From Coachella to Glastonbury, music events all over the world have been canceled due to COVID-19 and social distancing regulations. But this has not stopped Cal Poly students from celebrating music culture — even from their rooms at home.
Before the coronavirus pandemic, recent College of Engineering graduate Lizzie Wiley planned to attend six music festivals this year after saving up money post-graduation.
She was able to attend one of them, SnowGlobe, an annual music festival held through New Year’s Eve, but the rest were canceled following COVID-19 health concerns.
However, every weekend Wiley said she attends virtual festival live streams in her “rave outfit” which includes a pair of claws.
“Obviously it’s not nearly the same thing, but it is a good alternative and it’s nice that it is free,” Wiley said.
Wiley said that she and her boyfriend join a Google Hangout with other people and listen to the live streams and pretend that they are “festing” together.
She said her favorite part of the at-home experience is getting to see another creative side of the artists that she watches while they figure out the best way to do sets, or performances, from their own homes.
Other students experience the virtual music scene as artists themselves.
Agricultural business senior Lincoln Hoppe and industrial engineering senior Preston Stebel have been mixing for three years in a joint DJ identity they have dubbed “Tik Tak.”
Pre-coronavirus, Hoppe and Stebel had shows booked throughout spring 2020 and would perform through Bar of the Night, a student DJ takeover of bars in downtown San Luis Obispo.
The weekly tradition has since been moved online as “Bedroom of the Night,” where Tik Tak and other performers host weekly virtual shows through Twitch, a video live streaming service.
“It was just an outlet for us to actually feel like we’re still doing shows and having a good time,” Hoppe said.
Hoppe purchased all of the necessary equipment, which he said was quite difficult to obtain during this time. It took him about three weeks to research and figure out how they were going to move everything online. However, he said it took their minds off being in quarantine.
“We get a new experience of playing something that maybe we wouldn’t usually play at a live venue because we want to predict what the crowd wants to see and hear,” Hoppe said.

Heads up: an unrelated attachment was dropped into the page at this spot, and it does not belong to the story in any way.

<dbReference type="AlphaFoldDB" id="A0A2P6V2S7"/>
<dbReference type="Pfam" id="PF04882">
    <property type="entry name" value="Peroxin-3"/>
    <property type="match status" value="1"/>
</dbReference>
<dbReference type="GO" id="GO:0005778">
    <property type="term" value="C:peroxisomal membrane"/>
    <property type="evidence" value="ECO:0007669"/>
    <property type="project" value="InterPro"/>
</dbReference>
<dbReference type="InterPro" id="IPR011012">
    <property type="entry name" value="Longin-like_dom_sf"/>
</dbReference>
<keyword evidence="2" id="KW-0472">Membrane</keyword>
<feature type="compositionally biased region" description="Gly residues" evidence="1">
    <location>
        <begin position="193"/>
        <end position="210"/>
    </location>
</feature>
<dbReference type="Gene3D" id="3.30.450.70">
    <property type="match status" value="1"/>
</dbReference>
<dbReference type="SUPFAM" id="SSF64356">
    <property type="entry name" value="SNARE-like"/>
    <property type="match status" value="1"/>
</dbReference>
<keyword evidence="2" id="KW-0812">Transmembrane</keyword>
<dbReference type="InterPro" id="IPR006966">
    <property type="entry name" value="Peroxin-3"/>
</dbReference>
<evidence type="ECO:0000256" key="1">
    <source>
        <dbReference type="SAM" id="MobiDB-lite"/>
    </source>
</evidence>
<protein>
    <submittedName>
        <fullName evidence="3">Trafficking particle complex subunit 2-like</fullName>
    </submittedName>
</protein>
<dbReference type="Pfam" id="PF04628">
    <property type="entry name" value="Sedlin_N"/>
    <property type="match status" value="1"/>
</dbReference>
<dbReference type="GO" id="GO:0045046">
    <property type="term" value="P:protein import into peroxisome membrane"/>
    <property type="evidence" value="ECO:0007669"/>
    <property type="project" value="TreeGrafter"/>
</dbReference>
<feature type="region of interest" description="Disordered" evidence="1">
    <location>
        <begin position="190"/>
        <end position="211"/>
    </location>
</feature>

Their first performance garnered about 40 viewers, with about five people per viewer screen.
“It almost felt like we were kind of on a live venue, but the chat window was our way to see the reactions of the crowd,” Hoppe said.
Graphic communications senior Morgan McKean has watched Tik Tak’s live streams and said it is a good way to see her buddies and dance the night away.
“It gives us an opportunity to be there for friends when we normally would be right out at the front lines showing our support,” McKean said.
Business administration junior Ryan Pavone has also been DJ-ing since his freshman year of college and has continued his passion online in order to stay busy and give his friends music to enjoy.
“I’ve always been really into music and showing that to other people and getting them hyped up and feeding off their energy,” Pavone said.
Pavone does not have the equipment necessary to do a live stream, but he uses leftover decorations to create a stage setup in his home and prerecords videos to post on social media and send to his friends under the stage name OontzFactory.
View this post on Instagram
🥳 Join me as I ward off the corona virus with sound waves in my first ever virtual frat party. We've got 52 minutes of straight heaters coming at you from the middle of a fucking igloo in my living room.❄️ Just because the government wants us to stay away from each other doesn't mean we can't all pound a few drinks and get groovy from the safety of our own homes. Take a break from that weird instagram challenge you were tagged in, plug your laptop or phone into whatever speaker system you have on hand and turn that shit up until you can't hear the sound of your parents asking wtf the beep boop music you are listening to is. Leave me a comment or shoot me a snap if you enjoy this and lets party like the worlds gonna end cause fuck it it might. 🦠💥
After he posts, he said it is cool to see the comments and people telling him they enjoyed it, but it is not the same as seeing people’s reactions in the moment.
Pavone said he wants to use this time to continue honing in on his skills as a DJ.
“I look at the whole quarantine thing as, you could just sit around and watch a bunch of Netflix, or you can spend this time actually perfecting a skill or learning a new skill,” Pavone said.
Cal Poly students are not alone in the worldwide love for live music. Many of the in-person events that were cancelled are also moving to an online platform that are generally free or functioning as a charity event for the fight against COVID-19.
On March 29, 2020, Elton John and other artists raised over $1 million through the iHeartRadio Living Room Concert for America.
Through the weekend of May 1, 2020, We Dream Worlds hosted the largest electric dance music (EDM) online charity music festival called DREAMWORLD. 100 percent of the proceeds going to the Heart Water Foundation which provides emergency resources to hospitals.